Responders now ‘on the move’ to bring down ill-fated Cessna passengers from Mayon
MANILA, Philippines — The additional responders deployed by the local government of Albay on Wednesday reached the site where the remains of the passengers of the crashed Cessna plane were discovered and are now moving to bring them back from the slopes of Mayon Volcano.
In an update at 10:58 a.m., Camalig Mayor Caloy Baldo said the additional manpower are now working together with the initial responders to carry the remains of Pilot Capt. Rufino James Crisostomo Jr., crew Joel Martin, and the plane’s Australian passengers, Simon Chipperfield and Karthi Santanan down from Mayon Volcano.
“Responders are now on the move, carrying the Cessna 340A crash victims down the slopes of Mayon,” said Baldo.
“Responders were advised to take turns to avoid exhaustion — 20 responders were assigned for each body as proposed by the Albay Public Safety and Emergency Management Office,” he added.
It can be recalled that the bodies of the pilot and passengers were retrieved by responders on Saturday, Feb. 25, but efforts to bring them down from Mayon Volcano proved to be a challenge due to the terrain and the weather.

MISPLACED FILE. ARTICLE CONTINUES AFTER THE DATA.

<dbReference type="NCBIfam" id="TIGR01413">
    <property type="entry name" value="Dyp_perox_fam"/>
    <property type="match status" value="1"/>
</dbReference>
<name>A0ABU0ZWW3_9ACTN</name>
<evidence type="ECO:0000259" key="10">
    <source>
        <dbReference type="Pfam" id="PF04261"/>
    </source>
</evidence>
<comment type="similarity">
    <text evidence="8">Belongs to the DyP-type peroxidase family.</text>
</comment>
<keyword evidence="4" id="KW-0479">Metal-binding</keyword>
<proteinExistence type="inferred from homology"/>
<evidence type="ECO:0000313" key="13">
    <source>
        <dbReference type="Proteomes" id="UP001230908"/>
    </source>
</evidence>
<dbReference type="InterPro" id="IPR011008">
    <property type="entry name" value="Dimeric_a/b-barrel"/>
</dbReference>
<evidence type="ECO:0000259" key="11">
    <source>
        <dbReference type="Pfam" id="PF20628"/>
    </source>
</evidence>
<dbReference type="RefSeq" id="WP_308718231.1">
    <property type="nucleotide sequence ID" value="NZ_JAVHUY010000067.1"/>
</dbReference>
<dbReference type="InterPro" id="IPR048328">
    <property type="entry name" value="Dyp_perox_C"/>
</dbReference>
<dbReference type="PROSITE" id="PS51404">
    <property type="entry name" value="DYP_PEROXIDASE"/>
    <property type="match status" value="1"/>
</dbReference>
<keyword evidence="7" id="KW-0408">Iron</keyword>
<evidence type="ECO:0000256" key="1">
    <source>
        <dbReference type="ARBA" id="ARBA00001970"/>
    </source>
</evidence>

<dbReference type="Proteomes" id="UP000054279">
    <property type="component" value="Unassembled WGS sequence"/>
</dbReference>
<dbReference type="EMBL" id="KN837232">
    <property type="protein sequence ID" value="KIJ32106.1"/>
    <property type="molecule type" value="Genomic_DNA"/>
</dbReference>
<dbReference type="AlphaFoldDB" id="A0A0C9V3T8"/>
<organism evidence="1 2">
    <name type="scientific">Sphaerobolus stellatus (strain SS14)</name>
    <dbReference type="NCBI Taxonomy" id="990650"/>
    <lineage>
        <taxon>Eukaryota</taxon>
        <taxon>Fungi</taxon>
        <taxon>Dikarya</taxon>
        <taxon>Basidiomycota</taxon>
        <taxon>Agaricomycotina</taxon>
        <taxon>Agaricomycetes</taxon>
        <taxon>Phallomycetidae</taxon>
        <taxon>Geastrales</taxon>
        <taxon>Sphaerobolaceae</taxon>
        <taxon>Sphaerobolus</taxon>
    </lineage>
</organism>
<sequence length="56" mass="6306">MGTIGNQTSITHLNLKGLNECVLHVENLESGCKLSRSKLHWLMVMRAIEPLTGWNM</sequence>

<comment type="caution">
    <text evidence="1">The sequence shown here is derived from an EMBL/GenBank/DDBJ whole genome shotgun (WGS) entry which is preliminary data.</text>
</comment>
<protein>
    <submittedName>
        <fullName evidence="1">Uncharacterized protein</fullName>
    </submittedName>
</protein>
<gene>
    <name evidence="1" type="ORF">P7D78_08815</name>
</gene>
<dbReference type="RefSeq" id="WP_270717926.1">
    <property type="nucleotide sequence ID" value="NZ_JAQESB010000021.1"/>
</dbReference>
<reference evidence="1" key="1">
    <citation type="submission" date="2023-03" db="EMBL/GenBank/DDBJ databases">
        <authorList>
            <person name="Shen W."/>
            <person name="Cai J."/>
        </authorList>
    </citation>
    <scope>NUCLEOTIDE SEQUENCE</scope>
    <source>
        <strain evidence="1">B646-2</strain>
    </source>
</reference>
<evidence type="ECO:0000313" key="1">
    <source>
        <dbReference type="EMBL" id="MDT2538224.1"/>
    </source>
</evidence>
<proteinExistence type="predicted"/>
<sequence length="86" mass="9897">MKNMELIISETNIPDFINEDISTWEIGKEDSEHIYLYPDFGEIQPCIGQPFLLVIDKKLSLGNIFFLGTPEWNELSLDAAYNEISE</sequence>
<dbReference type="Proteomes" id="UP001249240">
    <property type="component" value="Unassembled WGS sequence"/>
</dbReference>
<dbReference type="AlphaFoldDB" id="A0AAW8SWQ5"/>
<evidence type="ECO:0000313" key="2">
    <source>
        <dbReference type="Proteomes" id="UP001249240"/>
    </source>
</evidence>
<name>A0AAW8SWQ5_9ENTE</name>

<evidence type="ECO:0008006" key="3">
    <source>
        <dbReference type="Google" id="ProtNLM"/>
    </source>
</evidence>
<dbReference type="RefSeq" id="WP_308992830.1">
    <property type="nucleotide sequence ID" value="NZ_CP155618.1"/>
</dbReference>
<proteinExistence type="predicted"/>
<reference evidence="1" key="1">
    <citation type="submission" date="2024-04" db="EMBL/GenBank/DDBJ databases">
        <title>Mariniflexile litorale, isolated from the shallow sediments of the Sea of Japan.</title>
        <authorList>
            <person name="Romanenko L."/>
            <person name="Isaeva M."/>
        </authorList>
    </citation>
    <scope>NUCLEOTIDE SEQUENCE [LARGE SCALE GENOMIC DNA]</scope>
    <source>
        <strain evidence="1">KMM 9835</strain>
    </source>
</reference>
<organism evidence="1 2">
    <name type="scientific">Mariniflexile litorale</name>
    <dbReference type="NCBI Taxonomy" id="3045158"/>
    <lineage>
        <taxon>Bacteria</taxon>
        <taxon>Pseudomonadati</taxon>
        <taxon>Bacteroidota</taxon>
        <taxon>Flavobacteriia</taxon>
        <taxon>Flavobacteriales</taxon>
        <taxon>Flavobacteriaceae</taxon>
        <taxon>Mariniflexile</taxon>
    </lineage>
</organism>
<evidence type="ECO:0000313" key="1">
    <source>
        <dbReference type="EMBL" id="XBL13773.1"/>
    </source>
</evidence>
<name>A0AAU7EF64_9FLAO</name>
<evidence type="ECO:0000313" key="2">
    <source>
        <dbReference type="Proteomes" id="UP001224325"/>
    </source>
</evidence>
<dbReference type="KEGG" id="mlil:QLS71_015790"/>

The local government of Albay on Tuesday then deployed additional responders to assist in retrieving the remains of the plane’s passengers.
It was on February 18, when the Civil Aviation Authority of the Philippines reported that the Bicol International Airport lost contact with the Cessna 340 plane after it departed at around 6:43 a.m.
This is the second Cessna plane to go missing this year, with the first disappearing in Isabela in January.
First of four remains successfully retrieved
In a press briefing at 6:43 p.m., Baldo said the responders had successfully retrieved one of the passengers’ remains, with the Camalig Municipal Disaster Risk Reduction Management expecting two more to arrive by Wednesday night.
“Siguro every two hours baka may dumating na, pero ‘yung isa baka bukas na dahil inabutan na ng dilim,” said Baldo.
(Maybe every two hours someone might come, but that one might be tomorrow because the darkness has overtaken.)
He added that if the weather permits, a chopper may be deployed to retrieve the last of the remains.
“Pero kung hindi na, i-by foot pa natin ulit ito (But if not, we will do it by foot again),” he added.
Once retrieved, the bodies will be turned over to the scene of the crime police operatives before sending them to their respective families.